The scientists were awarded supercomputer assignments and training by XSEDE, funded by the National Science Foundation. Through XSEDE, they used the Stampede2 system at the Texas Advanced Computing Center (TACC) and Bridges-2 at the Pittsburgh Supercomputing Center (PSC). Also, they used Grizzly at Los Alamos National Laboratory; Blue Waters at the National Center for Supercomputing Applications; and the Frontera system at TACC.

“Our study would not have been possible without XSEDE resources,” said Bryer. “With Stampede2 Skylake nodes, we can achieve some very high sampling efficiencies, both to run the simulations and to perform analysis.”

“I could do calculations and without having to transfer data, I could set up a visualization session through the TACC portal and analyze and work with my data directly on Stampede2. That’s amazing,” added Bryer. He noted that “in terms of productivity, not having to transfer terabytes of data to a separate visualization computer node was just tremendous.” “We also used quite a bit of the high-memory nodes on PSC’s Bridges-2,” said Perilla. They supported simulations that compared the control, a flat HIV-1 virus membrane, to the curved one in dynamic equilibrium.

In addition, the Perilla Lab has delegated the simulation work to its local cluster, the University of Delaware’s XSEDE-associated DARWIN system.

“It is important to highlight the fact that XSEDE is not only providing resources that are extremely valuable. There are training courses and other opportunities like workshops,” said Perilla.

“When I joined the group, I had never logged on to a supercomputer,” Bryer said. He recalled valuable training in XSEDE workshops on OpenMP, MPI and OpenACC, which support scientists in parallelizing their computer code.

Frontera work

Bryer also highlighted the analytical work done on TACC’s Frontera, the world’s fastest academic supercomputer. “Parallel I/O through Luster enabled many of the analyzes in the manuscript,” said Bryer. “On Frontera we were able to quickly classify the volume around the vesicle and process our data in minutes. We estimated that if we ran the analysis in a serial naïve implementation, it could take about three weeks.”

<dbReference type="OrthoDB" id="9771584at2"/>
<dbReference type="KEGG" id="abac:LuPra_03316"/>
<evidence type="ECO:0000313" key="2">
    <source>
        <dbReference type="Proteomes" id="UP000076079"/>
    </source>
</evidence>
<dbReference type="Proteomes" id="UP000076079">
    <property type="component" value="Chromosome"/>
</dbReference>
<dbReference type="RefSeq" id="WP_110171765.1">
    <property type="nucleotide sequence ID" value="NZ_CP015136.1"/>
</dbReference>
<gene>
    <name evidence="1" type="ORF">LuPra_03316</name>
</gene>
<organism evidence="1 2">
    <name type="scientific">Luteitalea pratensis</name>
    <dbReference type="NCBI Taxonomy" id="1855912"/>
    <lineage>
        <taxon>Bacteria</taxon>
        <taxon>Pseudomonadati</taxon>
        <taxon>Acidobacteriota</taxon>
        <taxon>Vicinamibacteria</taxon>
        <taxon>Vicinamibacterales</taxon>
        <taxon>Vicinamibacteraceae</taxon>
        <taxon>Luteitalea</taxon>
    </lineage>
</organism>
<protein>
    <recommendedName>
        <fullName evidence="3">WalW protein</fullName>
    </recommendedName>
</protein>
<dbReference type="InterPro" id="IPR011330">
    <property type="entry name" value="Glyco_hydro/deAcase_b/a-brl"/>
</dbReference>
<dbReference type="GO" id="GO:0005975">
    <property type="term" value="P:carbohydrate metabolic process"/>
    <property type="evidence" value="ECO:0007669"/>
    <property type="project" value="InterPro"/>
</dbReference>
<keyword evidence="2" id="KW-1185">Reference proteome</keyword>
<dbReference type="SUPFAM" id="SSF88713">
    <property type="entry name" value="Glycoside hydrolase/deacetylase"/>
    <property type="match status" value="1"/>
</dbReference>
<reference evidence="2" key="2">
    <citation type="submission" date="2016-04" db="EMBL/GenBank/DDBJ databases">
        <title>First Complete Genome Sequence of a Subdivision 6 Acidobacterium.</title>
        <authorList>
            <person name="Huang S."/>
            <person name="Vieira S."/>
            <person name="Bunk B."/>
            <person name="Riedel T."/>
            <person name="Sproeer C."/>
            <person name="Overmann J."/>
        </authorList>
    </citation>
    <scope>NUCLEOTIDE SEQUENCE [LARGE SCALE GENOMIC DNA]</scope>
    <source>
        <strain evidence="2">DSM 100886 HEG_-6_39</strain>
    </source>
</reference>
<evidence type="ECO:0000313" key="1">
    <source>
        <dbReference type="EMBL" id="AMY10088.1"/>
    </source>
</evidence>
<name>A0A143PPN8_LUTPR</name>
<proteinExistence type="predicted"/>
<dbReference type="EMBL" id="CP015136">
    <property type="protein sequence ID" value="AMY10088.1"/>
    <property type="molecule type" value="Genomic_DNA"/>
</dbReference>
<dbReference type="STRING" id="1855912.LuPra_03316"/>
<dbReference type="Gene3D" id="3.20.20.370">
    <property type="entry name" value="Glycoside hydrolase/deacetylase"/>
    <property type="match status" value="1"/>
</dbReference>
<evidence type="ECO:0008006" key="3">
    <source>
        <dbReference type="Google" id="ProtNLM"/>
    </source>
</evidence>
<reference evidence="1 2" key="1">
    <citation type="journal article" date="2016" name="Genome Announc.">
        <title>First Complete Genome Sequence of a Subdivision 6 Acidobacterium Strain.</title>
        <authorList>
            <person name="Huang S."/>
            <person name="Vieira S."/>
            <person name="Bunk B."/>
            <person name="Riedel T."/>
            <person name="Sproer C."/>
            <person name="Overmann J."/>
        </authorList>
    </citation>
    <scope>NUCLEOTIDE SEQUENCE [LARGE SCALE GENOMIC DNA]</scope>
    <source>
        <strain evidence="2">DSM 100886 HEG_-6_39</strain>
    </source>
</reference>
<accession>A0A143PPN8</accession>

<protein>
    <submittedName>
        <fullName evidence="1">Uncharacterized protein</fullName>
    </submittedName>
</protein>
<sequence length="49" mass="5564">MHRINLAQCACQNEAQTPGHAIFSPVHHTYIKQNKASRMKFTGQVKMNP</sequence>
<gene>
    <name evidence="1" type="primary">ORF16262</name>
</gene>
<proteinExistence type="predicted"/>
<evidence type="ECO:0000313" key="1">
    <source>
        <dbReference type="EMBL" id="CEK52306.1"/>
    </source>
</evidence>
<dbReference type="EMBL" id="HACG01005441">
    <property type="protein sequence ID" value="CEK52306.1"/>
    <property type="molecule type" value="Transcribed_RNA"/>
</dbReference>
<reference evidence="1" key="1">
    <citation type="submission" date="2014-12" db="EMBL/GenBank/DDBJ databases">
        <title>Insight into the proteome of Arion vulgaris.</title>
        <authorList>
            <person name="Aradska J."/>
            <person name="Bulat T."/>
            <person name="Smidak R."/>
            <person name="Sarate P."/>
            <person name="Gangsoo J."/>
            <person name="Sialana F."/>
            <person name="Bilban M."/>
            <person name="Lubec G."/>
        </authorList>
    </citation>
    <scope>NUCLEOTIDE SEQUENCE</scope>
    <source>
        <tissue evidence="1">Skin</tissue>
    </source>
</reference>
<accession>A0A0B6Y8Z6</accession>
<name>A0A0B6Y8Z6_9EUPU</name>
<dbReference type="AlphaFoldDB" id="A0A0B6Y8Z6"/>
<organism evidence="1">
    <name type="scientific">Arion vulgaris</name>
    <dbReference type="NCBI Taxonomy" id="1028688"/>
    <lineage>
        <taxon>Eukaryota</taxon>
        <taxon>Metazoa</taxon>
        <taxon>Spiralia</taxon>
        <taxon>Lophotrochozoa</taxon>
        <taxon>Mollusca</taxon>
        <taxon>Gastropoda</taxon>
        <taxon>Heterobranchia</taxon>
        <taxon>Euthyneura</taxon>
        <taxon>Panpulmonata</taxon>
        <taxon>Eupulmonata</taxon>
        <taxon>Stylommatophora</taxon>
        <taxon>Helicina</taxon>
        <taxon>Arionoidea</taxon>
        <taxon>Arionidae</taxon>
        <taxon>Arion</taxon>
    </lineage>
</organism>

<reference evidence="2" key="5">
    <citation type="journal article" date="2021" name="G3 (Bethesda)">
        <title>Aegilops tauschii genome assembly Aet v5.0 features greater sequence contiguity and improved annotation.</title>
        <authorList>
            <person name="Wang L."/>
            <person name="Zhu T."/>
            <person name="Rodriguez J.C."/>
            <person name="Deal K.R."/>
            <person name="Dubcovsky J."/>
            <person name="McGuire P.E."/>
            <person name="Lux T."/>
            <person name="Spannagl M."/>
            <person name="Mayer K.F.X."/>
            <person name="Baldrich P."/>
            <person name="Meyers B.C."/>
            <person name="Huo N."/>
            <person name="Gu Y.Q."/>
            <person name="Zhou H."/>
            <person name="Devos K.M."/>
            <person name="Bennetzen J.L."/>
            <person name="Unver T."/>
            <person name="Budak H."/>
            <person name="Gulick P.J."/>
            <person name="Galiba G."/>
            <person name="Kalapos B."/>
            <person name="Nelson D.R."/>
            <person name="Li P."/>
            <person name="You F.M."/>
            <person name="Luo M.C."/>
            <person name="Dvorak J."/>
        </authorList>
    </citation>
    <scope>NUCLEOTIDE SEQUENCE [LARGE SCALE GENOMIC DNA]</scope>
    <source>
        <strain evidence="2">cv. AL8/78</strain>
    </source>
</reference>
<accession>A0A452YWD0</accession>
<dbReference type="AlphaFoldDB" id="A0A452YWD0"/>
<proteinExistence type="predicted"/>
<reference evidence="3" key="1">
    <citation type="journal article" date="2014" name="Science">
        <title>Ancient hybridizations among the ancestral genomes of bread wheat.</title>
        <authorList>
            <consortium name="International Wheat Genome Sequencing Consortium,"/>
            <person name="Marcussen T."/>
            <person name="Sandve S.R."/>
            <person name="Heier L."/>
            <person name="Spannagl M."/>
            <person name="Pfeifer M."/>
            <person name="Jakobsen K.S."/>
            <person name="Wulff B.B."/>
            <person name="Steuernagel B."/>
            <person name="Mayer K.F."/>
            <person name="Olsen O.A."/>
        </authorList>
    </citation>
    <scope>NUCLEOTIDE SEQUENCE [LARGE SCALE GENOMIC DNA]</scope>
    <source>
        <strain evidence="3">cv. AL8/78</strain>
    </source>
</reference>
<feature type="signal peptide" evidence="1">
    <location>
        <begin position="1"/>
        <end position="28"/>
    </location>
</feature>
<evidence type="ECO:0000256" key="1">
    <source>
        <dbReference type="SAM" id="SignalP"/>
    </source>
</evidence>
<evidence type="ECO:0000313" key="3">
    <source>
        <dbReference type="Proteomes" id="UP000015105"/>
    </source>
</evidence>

The Perilla Lab has focused all that computing power and expertise on learning more about the mysteries of what happens to the HIV-1 viral envelope during infection.

“Although this study does not provide the whole answer, it is about what the lipids are doing and what integral membrane proteins are doing or could do; and not just how proteins like gp41 interact with human receptors, but also how they transmit their signals and how that relates to lipid composition,” Perilla said.

“This computational study offers an opportunity for drug development research,” added Perilla.

Since lipid symmetry is maintained by the curvature of the shell, a promising yet unexplored possibility is the design of small molecules that affect symmetry and potentially yield a therapeutic target.

HIV-1 capsid

Immediately prior to liposome research, Perilla and colleagues also broke new ground using supercomputers to build the first-ever atomistic model of the HIV-1 capsid, the envelope for its genetic material, in the presence of the metabolite IP6. The work was published in the journal in November 2021 scientific advances. It also used the Bridges-2 and Stampede2 supercomputers allocated through XSEDE.

The simulations, validated by cryo-electron tomography data, showed that IP6 was able to bind to the capsid at two sites instead of just one as previously thought. This finding is important because during infection the capsid is exposed to the cytoplasm and must pass through the nuclear import mechanism, namely the nuclear pore complex. All of these pieces together indicate that the capsid can ‘sense’ the concentration of IP6 in a way previously unknown.

Perilla said: “Computationally, these are very unique simulations because of the number of degrees of freedom involved. No one has ever walked this path before. We walk through the dark. And we make tools that can help us see beyond our limitations.”

Getting to the core of HIV replication

More information:
Alexander J. Bryer et al., Complete structural, mechanical, and dynamic properties of HIV-1 liposomes, PLOS Computational Biology (2022). DOI: 10.1371/journal.pcbi.1009781

Provided by the University of Texas at Austin

citation: Pioneering simulations focus on HIV-1 virus (2022, February 23), retrieved February 23, 2022 from